Leading micromobility operators Dott and TIER have rejected calls for the rollout of the UK e-scooter trials to be postponed.
The response came after Kent police and crime commissioner Matthew Scott claimed that the trials, which have been ongoing in UK towns and cities since July last year, should not be expanded until more is done to “make sure they are safe”.
“Too many people are using them in places they shouldn’t and we need to stop them being bought for young people,” he said.
“There should be no more roll outs until work is done with retailers, manufacturers and the public to make sure they are safe and people understand the law.”
However, two prominent micromobility operators have responded, stating that the introduction of legislation, which will be informed by the trials, is what will ensure the safety of riders and non-riders going forward.
Fred Jones, regional general manager for Northern Europe at TIER Mobility, told Zag: “The illegal use of private e-scooters on UK streets is a menace that needs addressing, which is why we not only work closely with the police but also let people trade in these unsafe vehicles for TIER credits of equivalent value.
“Legal and regulated rental schemes can bring huge benefits to our cities – but that relies on operators who can be trusted to prioritise safety and responsible parking. We look forward to building on our strong safety record in the UK and introducing our service to London in the right way.”
In its first six months of operating in the UK, TIER has had no reported injuries to a rider or pedestrian across tens of thousands of trips.
TIER is one of the three micromobility firms set to operate in London when the trials begin on June 7.
Lime and Dott are the other two set to be involved, with Dott UK general manager Duncan Robertson arguing that measures will be put in place under the new trials to ensure the practice is as safe as possible.
“We understand fully the concerns of the public, with regards to the imminent e-scooter trials in London, and we would like to offer reassurance that we are working closely with TfL and London boroughs to implement rigorous safety measures, to ensure the safety of riders and pedestrians alike,” he told Zag.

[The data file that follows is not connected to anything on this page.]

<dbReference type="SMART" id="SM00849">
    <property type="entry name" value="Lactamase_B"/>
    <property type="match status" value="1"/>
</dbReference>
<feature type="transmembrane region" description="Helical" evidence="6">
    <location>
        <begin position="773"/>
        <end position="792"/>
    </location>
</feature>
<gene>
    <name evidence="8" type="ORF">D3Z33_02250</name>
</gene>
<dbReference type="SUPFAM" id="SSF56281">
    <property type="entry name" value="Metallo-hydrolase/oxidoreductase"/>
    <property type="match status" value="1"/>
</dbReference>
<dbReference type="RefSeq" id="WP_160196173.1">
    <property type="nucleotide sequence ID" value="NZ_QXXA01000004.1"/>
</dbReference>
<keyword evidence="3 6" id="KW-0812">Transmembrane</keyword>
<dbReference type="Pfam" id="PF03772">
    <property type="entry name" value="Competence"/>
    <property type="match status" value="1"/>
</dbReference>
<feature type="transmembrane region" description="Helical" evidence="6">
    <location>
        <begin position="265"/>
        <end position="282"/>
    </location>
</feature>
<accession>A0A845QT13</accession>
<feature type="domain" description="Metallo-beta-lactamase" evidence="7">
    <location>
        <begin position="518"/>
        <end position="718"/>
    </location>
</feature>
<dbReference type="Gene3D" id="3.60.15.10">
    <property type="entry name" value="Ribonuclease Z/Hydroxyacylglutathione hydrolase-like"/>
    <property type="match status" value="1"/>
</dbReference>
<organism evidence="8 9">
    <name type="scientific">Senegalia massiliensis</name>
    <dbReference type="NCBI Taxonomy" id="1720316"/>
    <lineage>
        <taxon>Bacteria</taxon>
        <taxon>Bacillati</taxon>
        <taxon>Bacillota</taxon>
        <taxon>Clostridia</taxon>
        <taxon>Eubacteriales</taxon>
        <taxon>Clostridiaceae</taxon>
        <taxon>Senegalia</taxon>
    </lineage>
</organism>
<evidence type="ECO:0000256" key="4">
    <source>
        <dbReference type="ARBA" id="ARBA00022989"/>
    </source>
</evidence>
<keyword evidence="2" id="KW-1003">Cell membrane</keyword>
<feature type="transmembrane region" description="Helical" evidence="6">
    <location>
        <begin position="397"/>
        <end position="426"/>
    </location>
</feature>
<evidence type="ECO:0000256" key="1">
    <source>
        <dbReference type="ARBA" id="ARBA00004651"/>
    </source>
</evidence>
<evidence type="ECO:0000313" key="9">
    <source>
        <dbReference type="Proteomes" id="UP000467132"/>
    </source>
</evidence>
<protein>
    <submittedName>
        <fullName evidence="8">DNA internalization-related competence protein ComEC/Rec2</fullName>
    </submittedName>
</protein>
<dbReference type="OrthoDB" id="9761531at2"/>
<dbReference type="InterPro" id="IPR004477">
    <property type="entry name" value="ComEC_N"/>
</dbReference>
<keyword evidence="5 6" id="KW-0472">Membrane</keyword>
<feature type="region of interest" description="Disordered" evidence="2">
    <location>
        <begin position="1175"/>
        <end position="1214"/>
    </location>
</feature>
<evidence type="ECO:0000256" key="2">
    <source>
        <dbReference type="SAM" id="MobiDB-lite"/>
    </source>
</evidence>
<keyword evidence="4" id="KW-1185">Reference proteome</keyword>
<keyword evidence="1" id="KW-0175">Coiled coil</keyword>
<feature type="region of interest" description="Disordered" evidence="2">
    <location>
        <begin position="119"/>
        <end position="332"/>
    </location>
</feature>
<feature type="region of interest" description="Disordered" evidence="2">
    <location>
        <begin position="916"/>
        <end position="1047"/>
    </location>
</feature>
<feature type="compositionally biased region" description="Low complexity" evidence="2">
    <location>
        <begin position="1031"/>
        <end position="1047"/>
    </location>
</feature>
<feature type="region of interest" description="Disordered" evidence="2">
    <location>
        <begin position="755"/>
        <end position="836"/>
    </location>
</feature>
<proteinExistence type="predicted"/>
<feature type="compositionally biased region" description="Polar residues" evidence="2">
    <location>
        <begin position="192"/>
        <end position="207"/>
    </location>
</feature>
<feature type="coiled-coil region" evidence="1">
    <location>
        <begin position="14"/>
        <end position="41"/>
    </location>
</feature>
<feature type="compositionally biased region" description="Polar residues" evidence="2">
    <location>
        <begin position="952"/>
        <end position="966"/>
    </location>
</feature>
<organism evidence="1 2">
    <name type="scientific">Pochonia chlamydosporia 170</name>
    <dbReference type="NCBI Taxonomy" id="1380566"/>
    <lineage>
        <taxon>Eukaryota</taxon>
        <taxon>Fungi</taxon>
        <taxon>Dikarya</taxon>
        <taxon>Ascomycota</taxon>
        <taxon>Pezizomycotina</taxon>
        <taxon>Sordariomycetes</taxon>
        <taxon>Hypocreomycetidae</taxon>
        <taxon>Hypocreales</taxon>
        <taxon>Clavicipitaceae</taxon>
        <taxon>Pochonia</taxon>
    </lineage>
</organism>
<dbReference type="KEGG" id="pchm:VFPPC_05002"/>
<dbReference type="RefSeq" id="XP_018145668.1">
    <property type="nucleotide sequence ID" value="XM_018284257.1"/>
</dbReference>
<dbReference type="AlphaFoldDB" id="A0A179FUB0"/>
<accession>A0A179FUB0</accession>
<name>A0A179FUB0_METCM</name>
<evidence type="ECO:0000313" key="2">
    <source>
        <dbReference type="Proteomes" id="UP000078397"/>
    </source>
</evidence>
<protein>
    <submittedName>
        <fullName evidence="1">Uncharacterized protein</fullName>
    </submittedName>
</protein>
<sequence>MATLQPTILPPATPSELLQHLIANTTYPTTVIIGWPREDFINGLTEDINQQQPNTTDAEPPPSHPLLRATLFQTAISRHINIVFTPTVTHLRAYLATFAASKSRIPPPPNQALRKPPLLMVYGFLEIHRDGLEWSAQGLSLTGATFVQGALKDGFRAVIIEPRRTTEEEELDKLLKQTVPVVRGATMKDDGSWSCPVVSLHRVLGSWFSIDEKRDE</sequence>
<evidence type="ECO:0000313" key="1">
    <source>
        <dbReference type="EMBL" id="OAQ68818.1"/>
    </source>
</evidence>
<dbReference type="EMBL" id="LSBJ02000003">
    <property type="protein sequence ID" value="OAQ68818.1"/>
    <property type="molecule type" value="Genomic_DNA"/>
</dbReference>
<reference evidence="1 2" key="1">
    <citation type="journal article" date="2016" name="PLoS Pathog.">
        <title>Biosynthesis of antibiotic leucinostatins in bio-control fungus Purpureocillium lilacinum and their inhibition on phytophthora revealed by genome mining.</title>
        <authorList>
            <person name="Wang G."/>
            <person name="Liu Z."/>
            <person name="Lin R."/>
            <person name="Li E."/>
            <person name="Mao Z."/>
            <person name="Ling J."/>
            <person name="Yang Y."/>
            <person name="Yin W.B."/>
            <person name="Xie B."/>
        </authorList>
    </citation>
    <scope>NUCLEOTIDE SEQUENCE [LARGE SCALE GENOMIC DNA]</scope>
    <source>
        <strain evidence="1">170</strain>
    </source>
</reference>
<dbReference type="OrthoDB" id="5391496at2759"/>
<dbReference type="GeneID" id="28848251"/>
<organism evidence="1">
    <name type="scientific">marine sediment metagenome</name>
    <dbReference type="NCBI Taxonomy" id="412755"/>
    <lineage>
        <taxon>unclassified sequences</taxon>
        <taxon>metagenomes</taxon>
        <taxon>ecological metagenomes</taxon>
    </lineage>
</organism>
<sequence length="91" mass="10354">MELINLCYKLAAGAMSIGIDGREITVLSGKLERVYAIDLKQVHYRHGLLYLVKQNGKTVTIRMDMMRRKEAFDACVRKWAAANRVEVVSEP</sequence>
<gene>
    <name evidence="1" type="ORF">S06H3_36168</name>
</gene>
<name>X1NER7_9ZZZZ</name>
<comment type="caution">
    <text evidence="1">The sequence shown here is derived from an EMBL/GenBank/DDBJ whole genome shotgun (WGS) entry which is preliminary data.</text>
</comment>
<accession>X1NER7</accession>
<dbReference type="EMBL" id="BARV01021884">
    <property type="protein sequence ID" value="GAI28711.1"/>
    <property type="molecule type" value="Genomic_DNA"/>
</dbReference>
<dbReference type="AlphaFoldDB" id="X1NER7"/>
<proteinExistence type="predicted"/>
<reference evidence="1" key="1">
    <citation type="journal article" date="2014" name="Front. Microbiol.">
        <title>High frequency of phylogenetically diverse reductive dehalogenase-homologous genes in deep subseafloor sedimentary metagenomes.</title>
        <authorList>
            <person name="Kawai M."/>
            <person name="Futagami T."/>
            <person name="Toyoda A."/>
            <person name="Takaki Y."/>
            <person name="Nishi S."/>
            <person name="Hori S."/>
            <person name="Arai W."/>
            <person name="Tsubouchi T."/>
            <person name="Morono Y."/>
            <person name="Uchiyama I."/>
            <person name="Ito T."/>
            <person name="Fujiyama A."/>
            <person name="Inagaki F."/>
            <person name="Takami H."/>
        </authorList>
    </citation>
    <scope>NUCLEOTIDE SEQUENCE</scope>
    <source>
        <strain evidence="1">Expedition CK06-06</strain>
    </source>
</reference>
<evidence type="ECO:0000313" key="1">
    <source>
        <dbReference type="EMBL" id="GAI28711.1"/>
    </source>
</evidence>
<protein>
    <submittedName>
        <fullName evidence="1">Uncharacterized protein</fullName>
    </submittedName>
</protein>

“Our experience of operating in European cities such as Amsterdam and Paris has allowed us to gather data that we can use to drive these measures and provide the safest rides possible. Fortunately, we have found accidents to be a very rare occurrence: we have seen 0 severe accidents, and only 8 minor accidents – no hospitalisation required – reported per million rides in our existing countries (65% below industry, ITF report 2020).”
The London trial will have specific safety and technical requirements, with top speeds limited to 12.5mph, 3mph lower than the national guidance, and geofencing technology installed.
Meanwhile Dott has created a rider-facing initiative called Smooth rider club and an incentivised safety programme.
“It’s well-documented that under-inflated tires and excessive speeding can be incredibly dangerous and, as such, Dott is committed to daily maintenance of all units by a full-time employed team of experts, and the speed of all e-scooters in the trial – across all three operators – has been limited to 12.5mph,” Robertson added.
“It’s clear that there is an appetite for e-scooters in London and we believe that by offering would-be riders the opportunity to rent well-maintained, GPS-tracked speed-limited e-scooters via a legitimate sharing platform, we can discourage the use of dangerous, illegal, un-limited e-scooters. By actively encouraging our riders to take responsibility for the safe use of our vehicles, we’re creating an environment of shared initiative and promoting responsible behaviour whenever riding with Dott.”
The trials will run until new end date March 31 2022, the Department for Transport confirmed recently.